Our primary asked the children to share gospel principles along with stories of their ancestors in their talks this year. Lucy said she wanted to do a story on the grandma who made the knit coat she wore. We went on familysearch.org and found some info Aunt Laurie wrote and photos she uploaded. This is what she and I came up with. It was very touching for me to listen to her share this. She was a wonderful women and she helped mold me when I was growing up.
President Uchtdorf told a story during the 2010 May conference. During the bombing of a city in World War II, a large statue of Jesus Christ was severely damaged. When the townspeople found the statue among the rubble, they mourned, because it had been a symbol of their faith and of God’s presence in their lives.
Experts were able to repair most of the statue, but its hands had been broken so badly that they could not be fixed. The people added on the base of the statue of Jesus Christ a sign with these words:
“You are my hands.”
When I think of the Savior, I often picture Him with hands outstretched, reaching out to comfort, heal, bless, and love. He loved the humble and the meek and walked among them, ministering to them and offering hope and salvation.
My Great Grandmother Betty Banks was like the Savior in using her hands to bless, heal, and love. She was a registered nurse and was able to heal others. She put a great deal of effort into her home and children. She was an avid supporter of little league, cub scouts, girls scouts, school sports, the PTA, and whatever else her children were involved in. She worked off and on as a nurse in various settings, but stayed home as much as possible with her kids.
She had many interests including: gardening, cooking, knitting, sewing, decorating, baking, and everything she did, she did so well. “If something’s worth doing, it’s worth doing right” was her motto. She created extraordinary things with her hands, like this knit coat she made for my mom. It is now an heirloom. I wore this coat and someday my daughter will wear this coat made be Great Grandmother Betty. She also had a tradition of giving her grandkids a Christmas ornament each year. My Grandma Banks now does this same tradition for me, and my mom said she will continue the tradition and give my kids ornaments too!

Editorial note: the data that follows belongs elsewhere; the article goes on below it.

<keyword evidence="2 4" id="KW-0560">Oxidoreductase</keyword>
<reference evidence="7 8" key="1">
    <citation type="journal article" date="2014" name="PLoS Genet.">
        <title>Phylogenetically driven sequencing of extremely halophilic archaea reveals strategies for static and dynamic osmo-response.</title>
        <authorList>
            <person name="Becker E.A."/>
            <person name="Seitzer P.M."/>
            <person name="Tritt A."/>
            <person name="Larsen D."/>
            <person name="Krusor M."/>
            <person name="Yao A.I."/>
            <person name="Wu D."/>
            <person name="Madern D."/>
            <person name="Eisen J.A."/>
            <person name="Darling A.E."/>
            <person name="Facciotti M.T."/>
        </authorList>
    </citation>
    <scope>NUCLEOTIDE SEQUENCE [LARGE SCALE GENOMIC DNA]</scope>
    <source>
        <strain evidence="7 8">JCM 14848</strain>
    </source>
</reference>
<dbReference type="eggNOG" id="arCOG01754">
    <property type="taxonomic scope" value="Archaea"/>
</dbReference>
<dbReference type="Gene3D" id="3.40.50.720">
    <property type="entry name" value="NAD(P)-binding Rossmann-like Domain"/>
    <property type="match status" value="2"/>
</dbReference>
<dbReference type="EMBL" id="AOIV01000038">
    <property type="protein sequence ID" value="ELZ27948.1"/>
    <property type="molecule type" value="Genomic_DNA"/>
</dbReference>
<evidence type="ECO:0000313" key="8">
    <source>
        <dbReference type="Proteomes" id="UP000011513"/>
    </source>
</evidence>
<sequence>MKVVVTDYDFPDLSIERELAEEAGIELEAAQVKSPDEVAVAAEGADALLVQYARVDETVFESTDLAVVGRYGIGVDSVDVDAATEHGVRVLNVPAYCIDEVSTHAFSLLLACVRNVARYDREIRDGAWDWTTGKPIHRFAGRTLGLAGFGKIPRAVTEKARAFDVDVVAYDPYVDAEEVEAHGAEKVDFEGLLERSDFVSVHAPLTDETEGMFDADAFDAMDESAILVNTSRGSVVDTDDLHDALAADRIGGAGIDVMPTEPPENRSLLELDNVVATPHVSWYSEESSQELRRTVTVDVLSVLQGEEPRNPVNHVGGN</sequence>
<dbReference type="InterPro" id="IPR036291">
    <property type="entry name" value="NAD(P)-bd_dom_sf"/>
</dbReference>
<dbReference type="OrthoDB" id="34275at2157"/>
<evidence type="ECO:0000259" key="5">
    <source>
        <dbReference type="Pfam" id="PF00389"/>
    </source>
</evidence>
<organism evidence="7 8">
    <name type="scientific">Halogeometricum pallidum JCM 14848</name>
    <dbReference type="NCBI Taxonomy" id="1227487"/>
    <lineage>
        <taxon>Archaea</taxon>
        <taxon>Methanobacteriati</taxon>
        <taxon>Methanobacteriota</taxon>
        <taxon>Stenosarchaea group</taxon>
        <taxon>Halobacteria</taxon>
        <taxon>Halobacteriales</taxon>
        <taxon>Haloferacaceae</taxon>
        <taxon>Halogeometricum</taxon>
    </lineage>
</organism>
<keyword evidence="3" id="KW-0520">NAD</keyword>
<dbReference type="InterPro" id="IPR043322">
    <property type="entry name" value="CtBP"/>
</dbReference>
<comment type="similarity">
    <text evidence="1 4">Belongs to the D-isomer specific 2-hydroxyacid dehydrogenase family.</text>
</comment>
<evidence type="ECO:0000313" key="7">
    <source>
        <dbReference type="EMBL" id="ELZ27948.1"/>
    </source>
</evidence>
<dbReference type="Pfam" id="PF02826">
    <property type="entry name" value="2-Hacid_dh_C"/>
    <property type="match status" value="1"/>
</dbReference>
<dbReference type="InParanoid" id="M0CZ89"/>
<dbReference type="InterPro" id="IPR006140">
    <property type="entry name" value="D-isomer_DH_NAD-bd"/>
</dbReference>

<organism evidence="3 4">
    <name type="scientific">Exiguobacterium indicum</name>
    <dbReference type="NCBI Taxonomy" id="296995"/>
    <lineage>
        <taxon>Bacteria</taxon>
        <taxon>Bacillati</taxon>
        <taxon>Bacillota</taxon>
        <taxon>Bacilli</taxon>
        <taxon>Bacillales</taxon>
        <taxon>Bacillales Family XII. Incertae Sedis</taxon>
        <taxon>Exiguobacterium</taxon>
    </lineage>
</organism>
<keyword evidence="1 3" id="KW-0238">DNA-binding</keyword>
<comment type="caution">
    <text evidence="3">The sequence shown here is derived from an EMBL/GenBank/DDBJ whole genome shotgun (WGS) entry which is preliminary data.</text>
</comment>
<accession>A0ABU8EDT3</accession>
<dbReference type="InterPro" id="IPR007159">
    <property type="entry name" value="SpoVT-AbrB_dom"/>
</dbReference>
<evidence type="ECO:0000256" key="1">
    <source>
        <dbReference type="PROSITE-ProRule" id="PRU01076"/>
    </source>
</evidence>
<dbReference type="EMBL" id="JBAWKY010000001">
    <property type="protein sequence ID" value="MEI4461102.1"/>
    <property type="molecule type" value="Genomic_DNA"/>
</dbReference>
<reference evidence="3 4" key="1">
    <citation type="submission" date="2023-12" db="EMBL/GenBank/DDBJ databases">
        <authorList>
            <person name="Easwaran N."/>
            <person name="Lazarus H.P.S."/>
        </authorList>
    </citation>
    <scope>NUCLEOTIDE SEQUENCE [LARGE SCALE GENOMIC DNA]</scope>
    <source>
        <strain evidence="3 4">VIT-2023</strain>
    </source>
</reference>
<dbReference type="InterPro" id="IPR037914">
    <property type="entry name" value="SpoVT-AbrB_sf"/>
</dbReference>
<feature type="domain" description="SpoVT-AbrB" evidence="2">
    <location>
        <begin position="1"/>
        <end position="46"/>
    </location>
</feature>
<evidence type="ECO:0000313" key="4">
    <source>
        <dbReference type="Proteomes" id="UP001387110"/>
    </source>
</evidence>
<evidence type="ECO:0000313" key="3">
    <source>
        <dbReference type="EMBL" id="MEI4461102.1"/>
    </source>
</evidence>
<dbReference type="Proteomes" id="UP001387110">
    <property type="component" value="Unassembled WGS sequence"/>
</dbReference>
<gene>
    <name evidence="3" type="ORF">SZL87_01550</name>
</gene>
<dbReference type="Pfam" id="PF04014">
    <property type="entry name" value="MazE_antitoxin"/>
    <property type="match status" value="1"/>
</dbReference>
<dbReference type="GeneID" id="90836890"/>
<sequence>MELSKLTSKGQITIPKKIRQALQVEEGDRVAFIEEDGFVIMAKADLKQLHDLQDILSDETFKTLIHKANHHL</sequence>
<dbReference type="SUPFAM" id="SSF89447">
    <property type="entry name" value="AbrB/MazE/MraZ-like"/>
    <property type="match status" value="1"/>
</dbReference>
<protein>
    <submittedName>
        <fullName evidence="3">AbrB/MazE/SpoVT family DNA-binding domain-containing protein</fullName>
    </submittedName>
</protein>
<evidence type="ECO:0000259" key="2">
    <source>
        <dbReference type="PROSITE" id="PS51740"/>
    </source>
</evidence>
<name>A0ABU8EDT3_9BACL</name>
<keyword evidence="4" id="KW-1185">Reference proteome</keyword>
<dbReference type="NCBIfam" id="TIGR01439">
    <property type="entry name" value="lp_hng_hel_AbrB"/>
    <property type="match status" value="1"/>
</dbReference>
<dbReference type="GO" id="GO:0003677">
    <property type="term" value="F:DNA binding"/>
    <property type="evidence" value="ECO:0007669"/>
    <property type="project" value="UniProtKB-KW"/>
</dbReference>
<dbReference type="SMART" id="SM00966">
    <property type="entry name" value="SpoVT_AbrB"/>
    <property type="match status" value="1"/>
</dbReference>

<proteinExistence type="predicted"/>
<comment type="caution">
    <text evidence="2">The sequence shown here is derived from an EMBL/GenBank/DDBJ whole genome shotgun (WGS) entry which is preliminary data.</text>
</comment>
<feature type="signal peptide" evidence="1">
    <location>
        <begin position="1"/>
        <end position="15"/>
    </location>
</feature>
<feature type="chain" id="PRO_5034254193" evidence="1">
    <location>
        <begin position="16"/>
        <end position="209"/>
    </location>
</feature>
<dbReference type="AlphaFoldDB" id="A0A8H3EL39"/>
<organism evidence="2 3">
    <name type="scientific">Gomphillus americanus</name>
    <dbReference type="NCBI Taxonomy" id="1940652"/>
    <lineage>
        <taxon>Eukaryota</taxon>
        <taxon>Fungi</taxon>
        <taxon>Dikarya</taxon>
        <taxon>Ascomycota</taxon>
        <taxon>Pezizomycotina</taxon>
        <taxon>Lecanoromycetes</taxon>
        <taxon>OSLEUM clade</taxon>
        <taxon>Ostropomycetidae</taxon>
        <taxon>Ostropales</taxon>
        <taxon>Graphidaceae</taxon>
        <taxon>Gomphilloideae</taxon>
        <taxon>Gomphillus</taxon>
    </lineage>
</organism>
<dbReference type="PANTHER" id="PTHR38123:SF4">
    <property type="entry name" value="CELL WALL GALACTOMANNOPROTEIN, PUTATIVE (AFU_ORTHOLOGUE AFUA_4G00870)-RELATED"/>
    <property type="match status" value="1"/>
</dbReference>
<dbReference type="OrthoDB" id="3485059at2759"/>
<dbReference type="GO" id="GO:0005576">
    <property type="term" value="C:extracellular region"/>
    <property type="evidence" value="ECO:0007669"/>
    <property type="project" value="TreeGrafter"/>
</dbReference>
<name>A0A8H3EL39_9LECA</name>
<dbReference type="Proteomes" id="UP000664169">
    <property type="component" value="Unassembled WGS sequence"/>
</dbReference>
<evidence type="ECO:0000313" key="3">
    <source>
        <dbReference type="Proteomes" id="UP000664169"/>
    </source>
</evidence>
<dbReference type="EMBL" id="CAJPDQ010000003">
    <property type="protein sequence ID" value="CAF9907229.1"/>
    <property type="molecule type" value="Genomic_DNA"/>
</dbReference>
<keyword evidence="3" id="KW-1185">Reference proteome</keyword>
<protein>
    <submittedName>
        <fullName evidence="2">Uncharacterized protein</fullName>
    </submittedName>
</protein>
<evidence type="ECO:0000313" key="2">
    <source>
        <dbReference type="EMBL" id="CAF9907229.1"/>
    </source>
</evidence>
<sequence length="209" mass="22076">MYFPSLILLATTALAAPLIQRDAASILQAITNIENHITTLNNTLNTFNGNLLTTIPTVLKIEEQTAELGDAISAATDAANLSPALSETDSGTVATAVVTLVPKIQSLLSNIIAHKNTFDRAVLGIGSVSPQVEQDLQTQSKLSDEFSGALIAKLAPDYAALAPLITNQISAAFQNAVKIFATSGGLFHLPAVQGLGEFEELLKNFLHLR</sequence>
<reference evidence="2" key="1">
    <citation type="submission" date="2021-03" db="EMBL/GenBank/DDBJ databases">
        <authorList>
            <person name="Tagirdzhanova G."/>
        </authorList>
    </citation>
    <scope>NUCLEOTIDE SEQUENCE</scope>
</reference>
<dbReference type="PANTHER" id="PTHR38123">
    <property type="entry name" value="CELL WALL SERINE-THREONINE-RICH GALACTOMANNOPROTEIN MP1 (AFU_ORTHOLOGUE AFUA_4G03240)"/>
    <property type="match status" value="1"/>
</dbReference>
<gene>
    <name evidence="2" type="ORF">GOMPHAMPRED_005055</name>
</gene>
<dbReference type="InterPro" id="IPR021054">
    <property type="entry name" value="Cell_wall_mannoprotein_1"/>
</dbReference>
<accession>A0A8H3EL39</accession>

She had a special way of making each family member feel loved and cherished. As a child, my Great Aunt Laurie recalls her mother using sterling silver for everyday use and it wasn’t until she was older that she became aware that most people used sterling silver for special occasions. When she asked her mother why she used it every day, Betty’s reply was, “There’s no one more special to me than my family.”
Although Great Grandmother Betty was not a member of Jesus Christ’s church while on the earth, she was a light and inspiration to others. She felt a positive attitude was the key to making positive things happen. And she highly valued “a cheerful disposition.” It was difficult to hold any healthy family arguments in front of her because she would quickly change the subject to something more agreeable.
Just like Great Grandmother Betty, this is what the Savior would be doing if they were living among us today. It is what we should be doing as His disciples and members of The Church of Jesus Christ of Latter-day Saints.
As we extend our hands and hearts toward others in Christlike love, something wonderful happens to us. Our own spirits grown stronger. We become happier, more peaceful, and more open to the whisperings of the Holy Spirit. Let’s become the Savior’s hands so others will feel His love just like Great Grandmother Betty. In the name of Jesus Christ, Amen.